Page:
How long is it going to take to get used to eating a whole vary of vegetables, noodles, soup, rice, with two plastic rods and a spoon… aka welcome to the world of trying to use chopsticks, failing miserably, and ending up having to wash your clothes twice as often!
BUT, I’ll tell all future asian-travellers – don’t give up! pursuit those chopsticks, ban the knife and forks (if you can even find a knife in Singapore), and within a few meals, you’ll literally have the technique licked!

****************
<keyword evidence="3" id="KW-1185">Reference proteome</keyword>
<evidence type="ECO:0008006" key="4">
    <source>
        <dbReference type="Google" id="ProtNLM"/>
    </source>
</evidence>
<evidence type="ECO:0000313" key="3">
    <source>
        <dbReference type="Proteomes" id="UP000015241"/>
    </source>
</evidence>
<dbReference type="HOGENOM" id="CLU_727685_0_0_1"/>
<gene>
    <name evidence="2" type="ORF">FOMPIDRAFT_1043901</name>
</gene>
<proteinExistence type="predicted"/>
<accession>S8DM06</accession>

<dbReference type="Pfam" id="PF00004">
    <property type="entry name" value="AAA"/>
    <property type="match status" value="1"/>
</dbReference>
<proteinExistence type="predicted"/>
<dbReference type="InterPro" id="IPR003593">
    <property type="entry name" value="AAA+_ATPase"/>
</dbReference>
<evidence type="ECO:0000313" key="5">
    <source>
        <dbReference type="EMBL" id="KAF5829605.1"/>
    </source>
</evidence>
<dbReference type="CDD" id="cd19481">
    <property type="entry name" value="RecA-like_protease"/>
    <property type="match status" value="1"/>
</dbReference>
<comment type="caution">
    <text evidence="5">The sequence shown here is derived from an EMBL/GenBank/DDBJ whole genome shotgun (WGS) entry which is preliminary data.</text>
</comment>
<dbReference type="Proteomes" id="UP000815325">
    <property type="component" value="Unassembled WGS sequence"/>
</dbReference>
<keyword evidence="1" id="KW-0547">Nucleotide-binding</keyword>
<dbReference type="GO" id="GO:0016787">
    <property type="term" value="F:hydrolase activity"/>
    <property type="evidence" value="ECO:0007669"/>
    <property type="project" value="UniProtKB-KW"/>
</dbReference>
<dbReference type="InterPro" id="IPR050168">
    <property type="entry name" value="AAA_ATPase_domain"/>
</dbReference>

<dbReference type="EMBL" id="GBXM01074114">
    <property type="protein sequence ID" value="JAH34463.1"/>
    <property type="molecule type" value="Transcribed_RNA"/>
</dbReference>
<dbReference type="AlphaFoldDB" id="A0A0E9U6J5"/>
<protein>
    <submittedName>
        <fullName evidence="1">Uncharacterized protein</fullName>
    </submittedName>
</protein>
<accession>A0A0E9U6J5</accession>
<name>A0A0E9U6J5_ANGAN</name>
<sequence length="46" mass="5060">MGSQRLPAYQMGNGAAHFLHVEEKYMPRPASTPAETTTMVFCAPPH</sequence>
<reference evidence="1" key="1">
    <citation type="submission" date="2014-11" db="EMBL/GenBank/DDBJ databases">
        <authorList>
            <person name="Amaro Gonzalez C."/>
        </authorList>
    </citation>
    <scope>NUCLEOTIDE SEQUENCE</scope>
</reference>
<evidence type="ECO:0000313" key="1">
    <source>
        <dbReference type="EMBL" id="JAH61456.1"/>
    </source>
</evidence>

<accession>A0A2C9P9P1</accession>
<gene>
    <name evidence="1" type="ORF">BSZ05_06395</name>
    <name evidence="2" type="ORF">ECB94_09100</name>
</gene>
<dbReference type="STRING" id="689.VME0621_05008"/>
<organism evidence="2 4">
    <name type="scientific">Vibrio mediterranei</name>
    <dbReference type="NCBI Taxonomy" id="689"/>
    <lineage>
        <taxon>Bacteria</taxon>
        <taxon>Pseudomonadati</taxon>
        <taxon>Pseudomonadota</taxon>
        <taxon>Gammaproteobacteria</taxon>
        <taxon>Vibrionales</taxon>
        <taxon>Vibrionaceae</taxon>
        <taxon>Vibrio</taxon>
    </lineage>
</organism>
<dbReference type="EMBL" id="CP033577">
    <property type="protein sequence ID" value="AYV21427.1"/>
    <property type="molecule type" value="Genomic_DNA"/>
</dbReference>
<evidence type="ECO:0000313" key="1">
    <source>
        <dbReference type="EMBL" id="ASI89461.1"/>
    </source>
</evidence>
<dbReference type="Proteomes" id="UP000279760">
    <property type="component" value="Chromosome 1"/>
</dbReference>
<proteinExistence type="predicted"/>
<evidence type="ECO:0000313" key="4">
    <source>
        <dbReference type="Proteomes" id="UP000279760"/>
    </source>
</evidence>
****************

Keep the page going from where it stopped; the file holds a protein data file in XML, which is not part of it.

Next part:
Missing cups of tea, English breakfast just doesn’t taste the same, bagels, a good bakery selection. Yes these are good, but the range of new asian cuisine to try, taste (…occasionally distaste) beats it hands down. Singapore is famous for its huuuuge amount of “Hawker stalls”, aka outdoor food courts. Go in with a group of friends, pick a table, and there’s about 20 stalls you can all choose from, give your table number, and they’ll bring it over to you within minutes. Given the huge cultural diversity in Singapore, you can get cuisine from anywhere in asia here. Everything from Chinese (and this is not your typical Chinese takeaway from Britain), North indian, south indian (a bit more spicy, lots of dosas…which are like thin bread/pancakes to wrap the meat up in), hot plates, seafood, noodle soups, noodles with anything…everything noodles, malaysian cuisine (most famous is the dish Laksa which is coconut milk, spices, seafood in noodles), thai food, nasi lemak (another malaysian style, basically fried chicken), sushi, vietnamese, japanese, you name, it’s got it. What’s more, it’s all costs about $5 maximum a dish, translating into 2.50 GBP. wow! Next challenge is to learn the Indian the ‘real way’ i.e. no cutlery at all – just your fingers… napkins please.